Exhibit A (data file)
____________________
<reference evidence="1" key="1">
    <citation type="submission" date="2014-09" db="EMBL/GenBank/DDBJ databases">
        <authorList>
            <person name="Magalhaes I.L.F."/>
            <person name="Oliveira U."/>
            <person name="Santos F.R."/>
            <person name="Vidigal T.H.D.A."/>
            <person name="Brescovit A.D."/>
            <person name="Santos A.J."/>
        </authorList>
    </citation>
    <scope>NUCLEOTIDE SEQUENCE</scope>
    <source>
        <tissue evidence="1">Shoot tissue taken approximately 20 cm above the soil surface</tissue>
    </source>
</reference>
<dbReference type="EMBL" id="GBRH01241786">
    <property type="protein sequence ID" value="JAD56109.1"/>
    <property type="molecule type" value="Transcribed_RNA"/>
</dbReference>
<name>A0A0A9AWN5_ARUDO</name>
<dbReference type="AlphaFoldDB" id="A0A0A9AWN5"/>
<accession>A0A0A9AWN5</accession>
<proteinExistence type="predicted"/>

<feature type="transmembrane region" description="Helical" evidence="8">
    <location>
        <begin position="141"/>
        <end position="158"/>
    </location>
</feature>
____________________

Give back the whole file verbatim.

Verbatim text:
<reference evidence="1" key="1">
    <citation type="submission" date="2014-09" db="EMBL/GenBank/DDBJ databases">
        <authorList>
            <person name="Magalhaes I.L.F."/>
            <person name="Oliveira U."/>
            <person name="Santos F.R."/>
            <person name="Vidigal T.H.D.A."/>
            <person name="Brescovit A.D."/>
            <person name="Santos A.J."/>
        </authorList>
    </citation>
    <scope>NUCLEOTIDE SEQUENCE</scope>
    <source>
        <tissue evidence="1">Shoot tissue taken approximately 20 cm above the soil surface</tissue>
    </source>
</reference>
<dbReference type="EMBL" id="GBRH01241786">
    <property type="protein sequence ID" value="JAD56109.1"/>
    <property type="molecule type" value="Transcribed_RNA"/>
</dbReference>
<name>A0A0A9AWN5_ARUDO</name>
<dbReference type="AlphaFoldDB" id="A0A0A9AWN5"/>
<accession>A0A0A9AWN5</accession>
<proteinExistence type="predicted"/>

<feature type="transmembrane region" description="Helical" evidence="8">
    <location>
        <begin position="141"/>
        <end position="158"/>
    </location>
</feature>